The library is a simple rectangular single-storey building, with a gabled entrance porch located in the centre of the front facade. A wooden ventilator is located on the roof directly above the porch. Under the gable is a stone plaque with the name of the library, the date of its opening and two groups of daffodils carved on it. It is possible that this was carved by the noted local carver Frederick Gurnsey, who often worked with Wood and had just been engaged in the carvings for St Paul's Church.

The building was lit by leadlight casement windows. At the time the library opened it consisted of one main room and two smaller rooms. These are panelled in rimu, the same timber from which the furniture was made. Both water and electricity were laid on and fireplaces installed at either end of the main room. The stone wall surrounding the library was built at the same time and from the same Otahuna stone.

Today the Taitapu Library continues to function as a small library. It is closely associated with Sir Heaton Rhodes, politician, landowner and philanthropist, and also with his head gardener, Alfred Lowe. The use of the Otahuna daffodils to raise funds for the library is an acknowledged part of the estate's history, with funds raised from the flowers and 'Daffodil Days' also being donated to various good causes around the region. The building itself is a fine example of Wood's Arts and Crafts-influenced architecture and, alongside St Paul's, shows how effectively he could design both secular and sacred buildings in the same materials but to quite different ends. His little red library, set in verdant surroundings, remains a distinctive part of Taitapu's townscape.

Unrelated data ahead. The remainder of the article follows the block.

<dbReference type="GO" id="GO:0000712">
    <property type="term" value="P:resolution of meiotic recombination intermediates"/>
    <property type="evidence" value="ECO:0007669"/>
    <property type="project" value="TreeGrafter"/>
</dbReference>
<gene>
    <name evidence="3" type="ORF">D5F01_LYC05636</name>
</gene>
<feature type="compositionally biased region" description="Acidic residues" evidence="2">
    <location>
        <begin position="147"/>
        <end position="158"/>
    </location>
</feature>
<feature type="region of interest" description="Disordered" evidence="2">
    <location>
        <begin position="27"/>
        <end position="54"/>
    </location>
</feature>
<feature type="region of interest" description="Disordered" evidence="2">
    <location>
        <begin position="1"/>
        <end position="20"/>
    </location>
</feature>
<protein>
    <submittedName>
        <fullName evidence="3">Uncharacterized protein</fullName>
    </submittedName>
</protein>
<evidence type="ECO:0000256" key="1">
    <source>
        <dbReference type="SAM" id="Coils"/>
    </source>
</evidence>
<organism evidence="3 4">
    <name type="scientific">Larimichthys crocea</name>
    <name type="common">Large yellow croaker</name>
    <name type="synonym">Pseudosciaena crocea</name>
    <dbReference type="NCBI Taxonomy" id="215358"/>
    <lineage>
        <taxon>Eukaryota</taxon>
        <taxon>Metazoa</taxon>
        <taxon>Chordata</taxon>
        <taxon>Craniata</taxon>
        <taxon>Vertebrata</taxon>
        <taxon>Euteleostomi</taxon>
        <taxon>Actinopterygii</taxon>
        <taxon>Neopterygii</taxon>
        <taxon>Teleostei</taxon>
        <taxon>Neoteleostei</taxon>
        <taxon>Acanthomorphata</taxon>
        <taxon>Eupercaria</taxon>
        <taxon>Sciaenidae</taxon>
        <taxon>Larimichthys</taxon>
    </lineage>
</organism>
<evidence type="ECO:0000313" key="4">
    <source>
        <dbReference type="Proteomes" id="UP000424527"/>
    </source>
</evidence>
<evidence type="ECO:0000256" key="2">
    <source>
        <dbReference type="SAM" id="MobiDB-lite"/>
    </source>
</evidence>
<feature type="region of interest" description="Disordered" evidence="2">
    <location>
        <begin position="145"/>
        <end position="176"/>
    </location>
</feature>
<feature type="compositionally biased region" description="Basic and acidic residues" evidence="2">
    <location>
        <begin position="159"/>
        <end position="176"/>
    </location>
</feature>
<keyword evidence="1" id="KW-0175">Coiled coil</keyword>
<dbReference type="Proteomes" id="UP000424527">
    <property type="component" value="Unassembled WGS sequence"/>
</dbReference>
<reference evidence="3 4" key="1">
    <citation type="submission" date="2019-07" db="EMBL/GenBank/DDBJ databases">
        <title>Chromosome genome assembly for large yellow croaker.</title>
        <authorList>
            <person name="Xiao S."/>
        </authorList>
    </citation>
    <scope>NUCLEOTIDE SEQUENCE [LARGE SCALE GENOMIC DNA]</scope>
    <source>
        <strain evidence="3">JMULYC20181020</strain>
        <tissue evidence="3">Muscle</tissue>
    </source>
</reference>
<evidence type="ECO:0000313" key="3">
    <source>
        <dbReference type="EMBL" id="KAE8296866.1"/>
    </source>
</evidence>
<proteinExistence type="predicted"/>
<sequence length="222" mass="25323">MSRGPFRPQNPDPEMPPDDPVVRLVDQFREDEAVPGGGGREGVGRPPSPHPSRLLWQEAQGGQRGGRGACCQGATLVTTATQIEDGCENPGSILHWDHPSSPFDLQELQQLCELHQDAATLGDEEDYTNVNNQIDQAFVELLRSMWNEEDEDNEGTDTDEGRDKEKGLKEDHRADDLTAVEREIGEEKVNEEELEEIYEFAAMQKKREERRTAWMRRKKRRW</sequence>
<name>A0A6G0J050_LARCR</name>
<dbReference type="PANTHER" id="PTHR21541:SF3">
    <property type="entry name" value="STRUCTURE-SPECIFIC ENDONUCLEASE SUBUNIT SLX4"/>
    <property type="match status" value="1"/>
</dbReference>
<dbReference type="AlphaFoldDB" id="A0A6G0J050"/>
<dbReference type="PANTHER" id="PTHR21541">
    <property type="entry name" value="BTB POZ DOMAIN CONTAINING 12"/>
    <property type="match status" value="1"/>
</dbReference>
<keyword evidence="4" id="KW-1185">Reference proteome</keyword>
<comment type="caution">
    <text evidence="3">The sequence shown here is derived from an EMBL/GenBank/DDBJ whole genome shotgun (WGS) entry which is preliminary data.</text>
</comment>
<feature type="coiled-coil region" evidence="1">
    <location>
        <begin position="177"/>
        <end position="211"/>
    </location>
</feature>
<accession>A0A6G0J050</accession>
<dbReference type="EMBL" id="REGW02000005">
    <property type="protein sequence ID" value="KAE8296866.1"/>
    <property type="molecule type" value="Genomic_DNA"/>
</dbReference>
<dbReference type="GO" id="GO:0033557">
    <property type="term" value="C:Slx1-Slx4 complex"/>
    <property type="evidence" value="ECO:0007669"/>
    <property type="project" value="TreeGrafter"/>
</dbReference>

Assessment criteriaopen/close

Historical Significance or Value

Tai Tapu Library and the adjacent St Paul's Church are visible reminders of the largesse of Sir Heaton Rhodes. Tai Tapu had a long association with the Rhodes family, one of the most notable of the South Island run holding families.

ARCHITECTURAL QUALITY:

Cecil Wood's sensitive handling of local stone and his attention to detail have long been appreciated, and the library and nearby Anglican church at Tai Tapu are considered to be among the finest of Cecil Wood's works. The church and library reveal Wood's thorough understanding of the Arts and Crafts style and the way in which this understanding enabled him to design secular and sacred buildings which complement each other. Together with St Paul's Church (1930-1), which stands on the adjacent property, the library is an important architectural asset to the township.

TOWNSCAPE/LANDMARK VALUE:

The library is a small building which sits comfortably within the rural environment of Tai Tapu. The building's domestic scale and attractive garden setting make it an appealing work in its own right but seen in conjunction with St Paul's it makes an even more significant contribution to the architectural character of the township.

Linksopen/close

Construction Professionalsopen/close

Wood, Cecil Walter

Born in Christchurch, Wood (1878-1947) was articled to the local architect Frederick Strouts between 1894 and 1899. He worked for a short time as a draughtsman with the firm Clarkson and Ballantyne before travelling to England in 1901. Here Wood was exposed to a high quality of architectural design in the Edwardian Free Style, and was employed by two leading Edwardian architects Robert Weir Shultz and Leonard Stokes.